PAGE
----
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The Fintech Sector Sees Unfavorable Regulation in Latin America

Sixty-one percent of the fintech companies surveyed in Latin America perceive limitations in their local legislation, compared to 54.2% of the respondents who pointed out the barriers in 2021. However, the benefits of a legal framework are also highlighted, with 31.6% indicating that government regulation is essential to achieve a greater positive impact in the region.

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One of the main barriers for fintech companies is the regulatory environment, according to data from the “State of LatAm Fintech 2022” survey, the perception increased 61% this year, compared to 54.2% in 2021.

In the case of Mexico, the Law to Regulate Financial Technology Institutions, also known as the Fintech Law, was a pioneer in the region; however, recent surveys reveal that the legislation may limit the sector.

Data from the “State of LatAm Fintech 2022” survey conducted by Fintech Nexus and LatAm Intersect PR reveal that one of the main barriers for fintech companies to reach their potential in Latin America is the lack of a favorable regulatory environment, this perception has grown.

Sixty-one percent of the fintech companies surveyed perceive limitations in their local legislation, compared to 54.2% of the respondents who pointed out the barriers in 2021. However, the benefits of a legal framework are also highlighted, with 31.6% indicating that government regulation is essential to achieve a greater positive impact in the region.

“This year we observed that there is greater weight on the regulatory issue, respondents consider it paramount to have a favorable regulatory system to encourage and support the fintech sector, in that sense, it is perceived that governments and policies have an obligation to route and help the sector through various incentives that are considered paramount,” said Roger Darashah, co-founder of LatAm Intersect PR.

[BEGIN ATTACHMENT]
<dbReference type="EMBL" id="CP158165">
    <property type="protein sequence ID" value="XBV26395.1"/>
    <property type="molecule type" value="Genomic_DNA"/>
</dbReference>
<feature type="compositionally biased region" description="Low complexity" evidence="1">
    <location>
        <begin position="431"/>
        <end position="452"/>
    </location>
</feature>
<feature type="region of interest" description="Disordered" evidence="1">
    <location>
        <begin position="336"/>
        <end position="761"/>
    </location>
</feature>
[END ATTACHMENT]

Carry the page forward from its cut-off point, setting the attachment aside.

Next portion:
The survey results also showed that 30.4% of respondents believe that tax and business incentives increase online transactions and play a crucial role in financial inclusion.

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Read more about the fintech law in Latin America and find the most important financial news of the day with the Born2Invest mobile app.

Barriers and opportunities for fintech companies in Latin America

On the other hand, Darashah indicated that among the perceived barriers within the fintech sector is a negative perception of the financial sector in general, so indicated 40% and related difficulties in not having physical entities for the public.

“Lack of trust in the banking system represents a major barrier to fintech, and that is when you combine that figure with the fact that more than half consider their friends and family as the most important source of information when checking a financial instrument, from those conditions, you can see the challenge that fintech companies have,” Darashah explained.

Another of the conditions that fintech companies will have to deal with will be a lower volume of financing, although 46.4% seemed indifferent to an economic recession at the time of the survey in October 2022, when they agreed that the situation is a “natural and expected part of the economic cycle.”

In terms of opportunities, Roger said that the adoption of new technologies such as blockchain will allow fintech companies to innovate in under-explored segments and address trends such as the growing use for sending remittances, although at the moment only 11% indicated that they are working with this new technology.

However, 10% of companies and professionals with consumer-oriented roles are betting on these new technologies and are investing in their development and implementation.

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(Featured image by Leon Overweel via Unsplash)

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First published in EL ECONOMISTA, a third-party contributor translated and adapted the article from the original. In case of discrepancy, the original will prevail.

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Valerie Harrison is a mom of two who likes reporting about the world of finance. She learned about the value of investing at a young age upon taking over her family's textile business when she was just a teenager. Valerie's passion for writing can be traced back to working with an editorial team at her corporate job, where she spent significant time working on market analysis and stock market predictions. Her portfolio includes real estate funds, government bonds, and equities in emerging markets such as cannabis, artificial intelligence, and cryptocurrencies.